05 December 2009

The Real 2nd Sun of Advent 2007 Homily

[OK. . .this is my homily from 2nd Sun of Advent 2007. . .the repost below this repost is my homily for the Monday after 2nd Sun of Advent. . .OY!]

2nd Sunday Advent (A): Isa 11.1-10; Rom 15.4-9; Matt 3.1-12
Fr. Philip N. Powell, OP
St Paul Hospital and Church of the Incarnation

We are told again and again during Advent that we must wait. Sit still. Anticipate. Be watchful. Alert. Just…wait. And hope. Expect and hope. Soon now, very soon. Keep hoping, keep hoping, keep hoping. Fortunately, we are assured by Paul in his letter to the Romans that “by endurance and by the encouragement of the Scriptures we might have hope.” Endurance, indeed. What is it that we are waiting for? For whom do we wait? And why must we endure? Wait a minute, why do we need encouragement to endure!? That doesn’t sound all that attractive! Don’t we encourage one another in grief or sorrow or when some devastating event has crushed all hope? Strengthen my heart to last, O Lord. Strengthen my heart to suffer well until the coming of your Son! And may I with him produce good fruit. Again, who is it that we wait for?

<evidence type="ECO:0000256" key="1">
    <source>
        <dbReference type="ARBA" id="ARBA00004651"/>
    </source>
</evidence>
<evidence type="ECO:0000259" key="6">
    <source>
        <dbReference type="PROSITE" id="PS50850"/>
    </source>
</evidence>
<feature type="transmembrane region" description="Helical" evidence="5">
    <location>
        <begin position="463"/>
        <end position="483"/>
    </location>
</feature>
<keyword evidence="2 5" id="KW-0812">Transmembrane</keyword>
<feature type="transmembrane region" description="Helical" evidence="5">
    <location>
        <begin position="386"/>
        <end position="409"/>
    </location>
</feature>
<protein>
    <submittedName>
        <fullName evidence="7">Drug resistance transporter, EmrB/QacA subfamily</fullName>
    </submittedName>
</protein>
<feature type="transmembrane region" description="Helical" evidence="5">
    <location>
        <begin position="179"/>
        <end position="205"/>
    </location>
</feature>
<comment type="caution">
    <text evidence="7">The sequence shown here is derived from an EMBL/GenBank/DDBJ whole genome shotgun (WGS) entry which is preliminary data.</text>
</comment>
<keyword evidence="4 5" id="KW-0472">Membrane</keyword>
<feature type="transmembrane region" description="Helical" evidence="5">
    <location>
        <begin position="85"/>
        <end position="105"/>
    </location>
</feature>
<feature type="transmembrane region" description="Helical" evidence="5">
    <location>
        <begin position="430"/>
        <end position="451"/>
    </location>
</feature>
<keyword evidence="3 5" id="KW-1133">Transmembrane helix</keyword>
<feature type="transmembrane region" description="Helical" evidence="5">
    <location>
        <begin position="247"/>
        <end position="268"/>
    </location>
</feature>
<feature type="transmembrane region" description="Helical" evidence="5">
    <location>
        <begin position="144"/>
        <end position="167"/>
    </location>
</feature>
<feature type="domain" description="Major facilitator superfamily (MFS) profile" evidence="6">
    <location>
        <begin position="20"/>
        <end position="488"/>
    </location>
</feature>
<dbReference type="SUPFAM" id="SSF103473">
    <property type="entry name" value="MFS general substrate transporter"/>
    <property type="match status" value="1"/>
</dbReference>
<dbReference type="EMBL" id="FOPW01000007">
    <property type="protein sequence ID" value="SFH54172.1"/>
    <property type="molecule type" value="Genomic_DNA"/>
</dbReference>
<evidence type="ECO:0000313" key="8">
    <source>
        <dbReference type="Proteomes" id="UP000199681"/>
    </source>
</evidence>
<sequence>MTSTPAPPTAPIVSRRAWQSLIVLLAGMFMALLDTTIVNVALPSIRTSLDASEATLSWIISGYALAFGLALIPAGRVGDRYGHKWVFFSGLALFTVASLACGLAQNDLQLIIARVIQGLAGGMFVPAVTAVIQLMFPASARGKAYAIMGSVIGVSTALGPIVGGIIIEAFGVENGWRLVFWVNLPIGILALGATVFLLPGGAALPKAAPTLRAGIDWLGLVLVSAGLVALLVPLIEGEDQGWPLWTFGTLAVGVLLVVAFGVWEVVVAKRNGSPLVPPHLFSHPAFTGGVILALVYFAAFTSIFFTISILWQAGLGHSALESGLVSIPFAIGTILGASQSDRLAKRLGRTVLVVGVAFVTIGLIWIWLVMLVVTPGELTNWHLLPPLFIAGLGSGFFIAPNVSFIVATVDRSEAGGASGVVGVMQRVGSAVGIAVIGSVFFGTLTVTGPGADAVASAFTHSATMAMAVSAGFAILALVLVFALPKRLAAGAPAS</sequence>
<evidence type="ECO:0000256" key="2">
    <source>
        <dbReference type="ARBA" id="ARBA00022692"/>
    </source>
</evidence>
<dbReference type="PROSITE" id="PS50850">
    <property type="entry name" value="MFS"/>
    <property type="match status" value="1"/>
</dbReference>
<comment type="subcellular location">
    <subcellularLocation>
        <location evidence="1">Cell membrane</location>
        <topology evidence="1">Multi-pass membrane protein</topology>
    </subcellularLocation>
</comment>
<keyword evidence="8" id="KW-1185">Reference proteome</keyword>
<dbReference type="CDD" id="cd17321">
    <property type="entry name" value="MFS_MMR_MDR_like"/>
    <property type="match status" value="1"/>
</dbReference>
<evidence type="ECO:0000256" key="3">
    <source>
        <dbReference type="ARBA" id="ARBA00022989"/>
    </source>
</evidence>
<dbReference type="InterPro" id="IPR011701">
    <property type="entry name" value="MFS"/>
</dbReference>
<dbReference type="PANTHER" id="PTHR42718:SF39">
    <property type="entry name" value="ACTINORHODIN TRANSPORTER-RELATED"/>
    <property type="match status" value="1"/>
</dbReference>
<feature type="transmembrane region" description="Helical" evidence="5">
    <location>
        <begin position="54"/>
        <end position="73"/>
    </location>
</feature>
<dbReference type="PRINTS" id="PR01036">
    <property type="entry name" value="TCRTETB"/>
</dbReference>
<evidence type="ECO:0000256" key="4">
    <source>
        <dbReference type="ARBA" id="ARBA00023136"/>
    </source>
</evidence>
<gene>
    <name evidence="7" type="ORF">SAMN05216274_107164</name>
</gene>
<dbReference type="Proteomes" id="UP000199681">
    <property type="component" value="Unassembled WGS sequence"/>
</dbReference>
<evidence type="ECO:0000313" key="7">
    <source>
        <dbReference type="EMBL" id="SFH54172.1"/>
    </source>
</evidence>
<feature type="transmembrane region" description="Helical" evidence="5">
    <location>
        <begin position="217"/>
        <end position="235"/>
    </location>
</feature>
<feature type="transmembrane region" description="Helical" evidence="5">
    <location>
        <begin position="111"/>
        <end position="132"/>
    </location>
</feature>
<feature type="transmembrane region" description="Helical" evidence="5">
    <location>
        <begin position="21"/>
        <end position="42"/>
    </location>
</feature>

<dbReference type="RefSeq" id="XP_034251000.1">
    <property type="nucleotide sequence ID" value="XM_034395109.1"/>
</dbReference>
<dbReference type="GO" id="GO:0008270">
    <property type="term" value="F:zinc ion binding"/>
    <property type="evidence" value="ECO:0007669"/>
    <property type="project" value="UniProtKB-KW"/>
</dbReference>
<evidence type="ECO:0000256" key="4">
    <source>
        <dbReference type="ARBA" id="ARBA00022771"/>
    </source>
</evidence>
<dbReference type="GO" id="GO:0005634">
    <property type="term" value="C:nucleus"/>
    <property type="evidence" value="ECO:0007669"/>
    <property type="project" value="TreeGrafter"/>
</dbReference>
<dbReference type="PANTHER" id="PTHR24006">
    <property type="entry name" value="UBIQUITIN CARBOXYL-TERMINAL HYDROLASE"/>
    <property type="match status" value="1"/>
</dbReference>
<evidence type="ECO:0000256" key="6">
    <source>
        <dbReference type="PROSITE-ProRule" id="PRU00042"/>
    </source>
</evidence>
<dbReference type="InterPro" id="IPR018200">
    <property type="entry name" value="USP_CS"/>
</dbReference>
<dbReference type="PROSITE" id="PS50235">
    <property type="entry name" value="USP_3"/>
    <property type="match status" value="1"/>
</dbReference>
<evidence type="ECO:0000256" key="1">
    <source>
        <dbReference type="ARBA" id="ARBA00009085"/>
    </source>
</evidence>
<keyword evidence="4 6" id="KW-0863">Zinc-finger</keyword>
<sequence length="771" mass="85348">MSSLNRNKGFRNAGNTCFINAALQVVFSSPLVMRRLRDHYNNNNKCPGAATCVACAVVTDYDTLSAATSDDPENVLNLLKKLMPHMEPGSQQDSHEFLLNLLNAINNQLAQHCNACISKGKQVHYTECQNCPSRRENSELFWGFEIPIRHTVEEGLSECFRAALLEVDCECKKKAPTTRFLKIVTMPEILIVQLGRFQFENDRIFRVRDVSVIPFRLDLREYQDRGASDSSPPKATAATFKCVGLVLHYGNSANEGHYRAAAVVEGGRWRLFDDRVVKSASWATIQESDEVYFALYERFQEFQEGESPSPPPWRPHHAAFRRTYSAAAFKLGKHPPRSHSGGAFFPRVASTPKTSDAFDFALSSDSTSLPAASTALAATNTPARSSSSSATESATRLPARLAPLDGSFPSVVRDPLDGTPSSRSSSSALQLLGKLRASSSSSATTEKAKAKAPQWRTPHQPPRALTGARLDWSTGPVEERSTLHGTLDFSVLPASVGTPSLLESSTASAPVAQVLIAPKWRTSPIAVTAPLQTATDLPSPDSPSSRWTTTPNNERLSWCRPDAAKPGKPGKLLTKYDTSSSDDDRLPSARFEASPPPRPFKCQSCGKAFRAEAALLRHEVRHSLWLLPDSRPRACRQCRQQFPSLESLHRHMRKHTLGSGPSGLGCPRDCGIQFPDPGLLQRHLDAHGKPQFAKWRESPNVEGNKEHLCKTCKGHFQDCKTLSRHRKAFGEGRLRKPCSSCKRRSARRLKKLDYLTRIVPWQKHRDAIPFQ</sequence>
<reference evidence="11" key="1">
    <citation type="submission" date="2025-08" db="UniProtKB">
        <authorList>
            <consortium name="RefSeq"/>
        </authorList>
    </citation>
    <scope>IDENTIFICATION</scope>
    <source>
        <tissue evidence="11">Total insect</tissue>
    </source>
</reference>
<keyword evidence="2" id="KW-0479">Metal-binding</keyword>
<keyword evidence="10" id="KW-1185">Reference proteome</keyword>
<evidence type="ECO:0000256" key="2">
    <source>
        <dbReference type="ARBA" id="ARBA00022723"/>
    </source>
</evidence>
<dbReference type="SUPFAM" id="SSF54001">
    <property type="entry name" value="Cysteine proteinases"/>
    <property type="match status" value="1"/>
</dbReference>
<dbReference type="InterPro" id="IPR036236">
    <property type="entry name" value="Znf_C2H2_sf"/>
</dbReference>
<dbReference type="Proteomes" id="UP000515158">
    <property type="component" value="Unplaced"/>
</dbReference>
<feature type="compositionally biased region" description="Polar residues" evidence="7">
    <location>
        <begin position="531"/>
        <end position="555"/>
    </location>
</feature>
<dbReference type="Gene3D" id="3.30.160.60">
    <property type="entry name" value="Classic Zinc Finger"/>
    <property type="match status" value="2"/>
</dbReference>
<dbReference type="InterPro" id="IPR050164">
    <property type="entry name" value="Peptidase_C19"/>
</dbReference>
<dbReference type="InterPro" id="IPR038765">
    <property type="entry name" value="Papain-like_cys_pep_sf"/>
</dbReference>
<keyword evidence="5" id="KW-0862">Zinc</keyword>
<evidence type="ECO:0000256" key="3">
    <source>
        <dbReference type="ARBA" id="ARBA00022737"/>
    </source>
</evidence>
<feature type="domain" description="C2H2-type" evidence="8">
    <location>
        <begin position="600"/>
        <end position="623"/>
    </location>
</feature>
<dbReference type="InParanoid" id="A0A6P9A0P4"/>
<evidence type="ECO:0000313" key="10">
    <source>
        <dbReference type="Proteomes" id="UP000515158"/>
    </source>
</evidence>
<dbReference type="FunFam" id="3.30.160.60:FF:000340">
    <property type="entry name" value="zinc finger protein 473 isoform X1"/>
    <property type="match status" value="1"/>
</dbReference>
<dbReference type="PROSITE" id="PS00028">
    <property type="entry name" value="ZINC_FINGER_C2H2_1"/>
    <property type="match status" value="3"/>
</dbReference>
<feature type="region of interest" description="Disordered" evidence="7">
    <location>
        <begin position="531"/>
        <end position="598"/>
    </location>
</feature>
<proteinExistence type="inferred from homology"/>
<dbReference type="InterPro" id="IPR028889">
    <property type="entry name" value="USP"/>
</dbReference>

We wait for: Jesus the Just Judge, eyes radiant with his Father’s mercy; Christ the King, right hand lifted high in blessing; Jesus the transfigured sacrifice of Mt Tabor, sign of the Father’s promise of resurrection; Jesus the entombed, wrapped in burial clothe and laid to rest in his grave; Christ the broken man of the cross, lifted off by Joseph and washed for burial; Jesus, “the King of the Jews,” nailed hands and feet to the cross, admitting to heaven the crucified but repentant thief; Christ the scorned, the beaten, the one betrayed in the garden; Jesus the revolutionary criminal, arrested and abandoned by his friends; Christ the Bread of Life, the Cup of Salvation, given for us at Passover; Jesus the teacher, who teaches only truth; Christ the preacher, who preaches repentance and mercy; Jesus the healer, who draws out the faith of the sick, the crippled, the unclean and makes them whole; Christ at the wedding feast, the Son of Mary, changing water to wine, the first sign of his ministry to come; Jesus the baptized, raising from the Jordan at the hands of John; Christ the beloved son, the one to whom we must listen; Jesus the student in the temple, learning the Law and its fulfillment; Christ the misplaced boy, teaching his elders in the synagogue. Jesus, the God-child asleep in his bed of straw; Christ the newborn, receiving the reverend Magi; Jesus, the Spirit of God who overshadowed his Mother and ours to be born a man like us; Christ the Word at Creation, Wisdom at his Father’s side, prophet of reconciliation, instrument of both division and peace; we wait for the coming of the shoot from Jesse’s branch, Christ Jesus, Lord, Emmanuel, God-with-Us, I AM. We wait for the consummation of the world and the coming again of Christ the Just Judge!